In February 2005, I was in the dining room of a friend’s house anxiously awaiting the last few seconds of the game clock to expire before I could celebrate my first Steelers Super Bowl. As soon as Coach Cowher lifted his arms in celebration, the fifty or so people gathered at the house party started to yell, cheer, hug and, in some instances, cry. While this didn’t surprise me much – as a faithful member of Steelers nation, I’ve shed a few tears myself – I was taken by the number of text messages I received from friends all over the country, many of whom I had barely spoken to since last time the Steelers were in the Super Bowl (1996). For about twenty minutes, my phone constantly buzzed with ‘Congrats’ messages. I was embarrassed by the number of replies that I sent that said, “Thanks! Who is this?”

This story came to mind when I happened upon a post by Seth Godin (thanks Twitter@paulfuriga), who had written about Dunbar’s number, a theoretical mental limit (150) to the number of people that can maintain a cohesive unit. Using the theory to reinforce his concept of tribes, he says the following:

Some people online are trying to flout Dunbar’s number, to become connected and actual friends with tens of thousands of people at once. And guess what? It doesn’t scale. You might be able to stretch to 200 or 400, but no, you can’t effectively engage at a tribal level with a thousand people. You get the politician’s glassy-eyed gaze or the celebrity’s empty stare. And then the nature of the relationship is changed.

As a result, he seems to suggest (but never says) that social media can’t really build a tribe because you/your company/your brand have to be pretty special to take the place of a friend/family member/colleague in someone’s life.

I thought about how this contradicted the concept of ambient awareness, a concept to which I was introduced in a New York Times Magazine article titled Brave New World of Digital Intimacy. The author, Clive Thompson, says:

But where their sociality had truly exploded was in their “weak ties” — loose acquaintances, people they knew less well. It might be someone they met at a conference, or someone from high school who recently “friended” them on Facebook, or somebody from last year’s holiday party. In their pre-Internet lives, these sorts of acquaintances would have quickly faded from their attention. But when one of these far-flung people suddenly posts a personal note to your feed, it is essentially a reminder that they exist. I have noticed this effect myself. In the last few months, dozens of old work colleagues I knew from 10 years ago in Toronto have friended me on Facebook, such that I’m now suddenly reading their stray comments and updates and falling into oblique, funny conversations with them. My overall Dunbar number is thus 301: Facebook (254) + Twitter (47), double what it would be without technology. Yet only 20 are family or people I’d consider close friends. The rest are weak ties — maintained via technology.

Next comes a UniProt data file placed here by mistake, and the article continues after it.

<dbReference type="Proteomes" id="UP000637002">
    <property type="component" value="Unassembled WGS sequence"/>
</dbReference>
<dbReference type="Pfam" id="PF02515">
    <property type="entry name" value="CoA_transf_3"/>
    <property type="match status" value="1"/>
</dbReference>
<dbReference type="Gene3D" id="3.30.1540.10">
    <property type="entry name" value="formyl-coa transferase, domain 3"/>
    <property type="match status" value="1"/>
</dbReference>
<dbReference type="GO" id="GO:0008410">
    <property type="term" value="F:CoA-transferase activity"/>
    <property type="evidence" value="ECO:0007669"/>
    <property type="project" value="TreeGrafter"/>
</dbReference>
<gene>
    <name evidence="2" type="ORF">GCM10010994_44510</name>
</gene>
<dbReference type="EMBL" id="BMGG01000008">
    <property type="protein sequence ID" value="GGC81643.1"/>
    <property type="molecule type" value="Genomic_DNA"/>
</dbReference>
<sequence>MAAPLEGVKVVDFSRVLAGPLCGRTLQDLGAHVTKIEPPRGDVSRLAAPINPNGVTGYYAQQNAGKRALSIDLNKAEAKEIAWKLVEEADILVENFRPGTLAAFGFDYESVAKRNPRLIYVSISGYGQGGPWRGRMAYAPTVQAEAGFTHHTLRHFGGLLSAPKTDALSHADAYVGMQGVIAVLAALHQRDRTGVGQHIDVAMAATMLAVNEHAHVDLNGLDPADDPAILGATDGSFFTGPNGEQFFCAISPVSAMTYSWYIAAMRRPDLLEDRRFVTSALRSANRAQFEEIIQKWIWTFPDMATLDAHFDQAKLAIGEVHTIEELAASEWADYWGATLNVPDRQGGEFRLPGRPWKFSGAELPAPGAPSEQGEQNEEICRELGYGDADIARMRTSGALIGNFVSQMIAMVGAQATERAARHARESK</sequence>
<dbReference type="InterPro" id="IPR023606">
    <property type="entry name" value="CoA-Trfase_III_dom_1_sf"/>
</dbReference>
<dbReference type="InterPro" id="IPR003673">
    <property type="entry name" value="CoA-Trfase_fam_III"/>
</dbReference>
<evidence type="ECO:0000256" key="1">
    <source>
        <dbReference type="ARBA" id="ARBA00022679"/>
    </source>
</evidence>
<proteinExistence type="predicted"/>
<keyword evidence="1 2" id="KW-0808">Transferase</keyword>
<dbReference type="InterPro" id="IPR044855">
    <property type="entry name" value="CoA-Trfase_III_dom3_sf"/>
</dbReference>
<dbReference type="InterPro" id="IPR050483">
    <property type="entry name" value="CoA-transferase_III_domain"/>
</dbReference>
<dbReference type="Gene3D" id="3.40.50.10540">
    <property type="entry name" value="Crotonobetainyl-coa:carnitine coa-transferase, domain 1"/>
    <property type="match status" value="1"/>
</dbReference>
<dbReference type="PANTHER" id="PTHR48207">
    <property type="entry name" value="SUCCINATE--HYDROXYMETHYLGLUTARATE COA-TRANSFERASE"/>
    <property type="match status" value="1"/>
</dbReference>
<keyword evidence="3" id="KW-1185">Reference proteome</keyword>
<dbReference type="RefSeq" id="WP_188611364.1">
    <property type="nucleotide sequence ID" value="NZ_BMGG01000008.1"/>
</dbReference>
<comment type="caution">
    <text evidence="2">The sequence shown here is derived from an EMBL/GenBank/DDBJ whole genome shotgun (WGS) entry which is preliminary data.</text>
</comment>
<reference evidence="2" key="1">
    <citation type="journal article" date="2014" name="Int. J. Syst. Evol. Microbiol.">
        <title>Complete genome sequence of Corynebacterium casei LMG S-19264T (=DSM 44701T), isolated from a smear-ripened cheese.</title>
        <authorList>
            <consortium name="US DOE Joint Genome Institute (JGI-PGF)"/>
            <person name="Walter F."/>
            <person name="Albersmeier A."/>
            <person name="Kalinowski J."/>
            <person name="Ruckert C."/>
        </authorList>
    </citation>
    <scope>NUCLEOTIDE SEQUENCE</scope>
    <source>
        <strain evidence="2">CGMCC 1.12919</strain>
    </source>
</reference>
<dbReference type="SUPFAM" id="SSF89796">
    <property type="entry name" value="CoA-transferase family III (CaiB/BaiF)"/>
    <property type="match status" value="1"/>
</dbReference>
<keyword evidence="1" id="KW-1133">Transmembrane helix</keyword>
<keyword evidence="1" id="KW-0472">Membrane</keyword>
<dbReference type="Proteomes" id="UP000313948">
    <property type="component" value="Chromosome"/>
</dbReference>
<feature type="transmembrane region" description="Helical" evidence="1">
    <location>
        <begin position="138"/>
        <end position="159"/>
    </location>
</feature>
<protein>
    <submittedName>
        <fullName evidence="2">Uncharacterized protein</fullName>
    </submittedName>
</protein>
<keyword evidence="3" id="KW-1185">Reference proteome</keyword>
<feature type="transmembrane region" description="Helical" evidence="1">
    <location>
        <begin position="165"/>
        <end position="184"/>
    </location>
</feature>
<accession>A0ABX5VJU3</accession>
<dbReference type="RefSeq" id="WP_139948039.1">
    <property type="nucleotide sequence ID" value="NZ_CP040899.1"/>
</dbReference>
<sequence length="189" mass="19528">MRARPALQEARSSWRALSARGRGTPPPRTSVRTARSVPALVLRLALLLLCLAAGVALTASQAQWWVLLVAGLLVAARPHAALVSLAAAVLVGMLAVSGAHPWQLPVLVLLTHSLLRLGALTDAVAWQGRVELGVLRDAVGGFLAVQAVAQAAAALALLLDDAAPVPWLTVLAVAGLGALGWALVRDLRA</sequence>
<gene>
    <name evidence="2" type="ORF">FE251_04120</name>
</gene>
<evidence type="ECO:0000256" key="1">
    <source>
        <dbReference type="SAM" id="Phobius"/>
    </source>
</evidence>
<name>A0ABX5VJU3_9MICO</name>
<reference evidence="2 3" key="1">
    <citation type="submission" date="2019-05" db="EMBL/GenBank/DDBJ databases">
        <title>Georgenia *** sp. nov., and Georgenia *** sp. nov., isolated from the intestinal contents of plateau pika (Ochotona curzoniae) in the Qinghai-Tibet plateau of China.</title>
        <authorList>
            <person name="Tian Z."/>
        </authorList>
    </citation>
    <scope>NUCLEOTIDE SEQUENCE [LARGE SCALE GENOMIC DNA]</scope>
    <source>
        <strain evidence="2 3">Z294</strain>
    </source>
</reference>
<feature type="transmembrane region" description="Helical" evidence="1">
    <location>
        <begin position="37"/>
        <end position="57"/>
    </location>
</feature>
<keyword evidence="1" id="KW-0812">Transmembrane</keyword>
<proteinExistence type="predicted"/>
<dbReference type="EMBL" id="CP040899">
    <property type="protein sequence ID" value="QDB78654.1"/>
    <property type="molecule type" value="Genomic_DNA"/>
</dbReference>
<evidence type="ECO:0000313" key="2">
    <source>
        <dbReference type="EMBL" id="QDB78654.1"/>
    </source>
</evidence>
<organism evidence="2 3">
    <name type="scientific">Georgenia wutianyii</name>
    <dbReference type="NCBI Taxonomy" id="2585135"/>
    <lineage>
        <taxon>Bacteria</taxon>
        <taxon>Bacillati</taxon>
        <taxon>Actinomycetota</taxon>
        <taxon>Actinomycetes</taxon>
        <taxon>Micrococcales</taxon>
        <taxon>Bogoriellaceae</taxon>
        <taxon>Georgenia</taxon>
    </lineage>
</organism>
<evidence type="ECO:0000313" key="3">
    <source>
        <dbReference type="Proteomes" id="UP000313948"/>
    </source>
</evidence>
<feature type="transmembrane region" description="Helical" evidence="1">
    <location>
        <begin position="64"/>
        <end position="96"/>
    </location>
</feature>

The author covers Dunbar’s number in the paragraph before, also saying that it is absolutely a limiting factor and that, in his interviews, he found that folks who are using ambient awareness tools to maintain weak ties are still living in that 150-person limit because, as he says, “deep relationships are still predicated on face time, and there are only so many hours in the day for that.”

This is where the Steelers story comes in — you build a brand and, because of the weak tie you build with the consumer, they take the effort to engage you (in my case, tracking my number down on Facebook to send me a text message). They didn’t need to know where I went to college or where I was living or what relationship I happened to be in at the time. All they knew was that I was probably pretty excited about the win and that they’d take the time to acknowledge that fact.

When I was consulting with a collision repair company, the general manager described his marketing challenge like this — you have advertise and market yourself enough for people to be aware of you in the not-so-good event that they need your services. Otherwise, who really wants to think about auto collision repair? As long as people had enough knowledge about the shop tucked in the back of their head, he figured, they would come to him when they needed his service.

Frankly, I think Seth Godin’s invocation of Dunbar’s number (despite what he says in his post, it is not a law), is misguided with respect to social media. No, I don’t think it is easy to develop that tribe  and yes, in order to do so, you have to fill one of those Dunbar circle spots in someone’s awareness. But, I believe social media works because of Dunbar’s theory, not at the expense of it. Those weak ties are exactly what makes it a killer app. No, your company might not be able to build a tribe, but few products can survive by selling to only 150 people. If you’re more worried about establishing a tribe than building awareness, you’re likely to fail. However, if you focus on building valuable ambient awareness (Paul Furiga and his team at Twitter@wordwritepr are a great example), you’re able to position yourself when someone has to think about needing your product or service.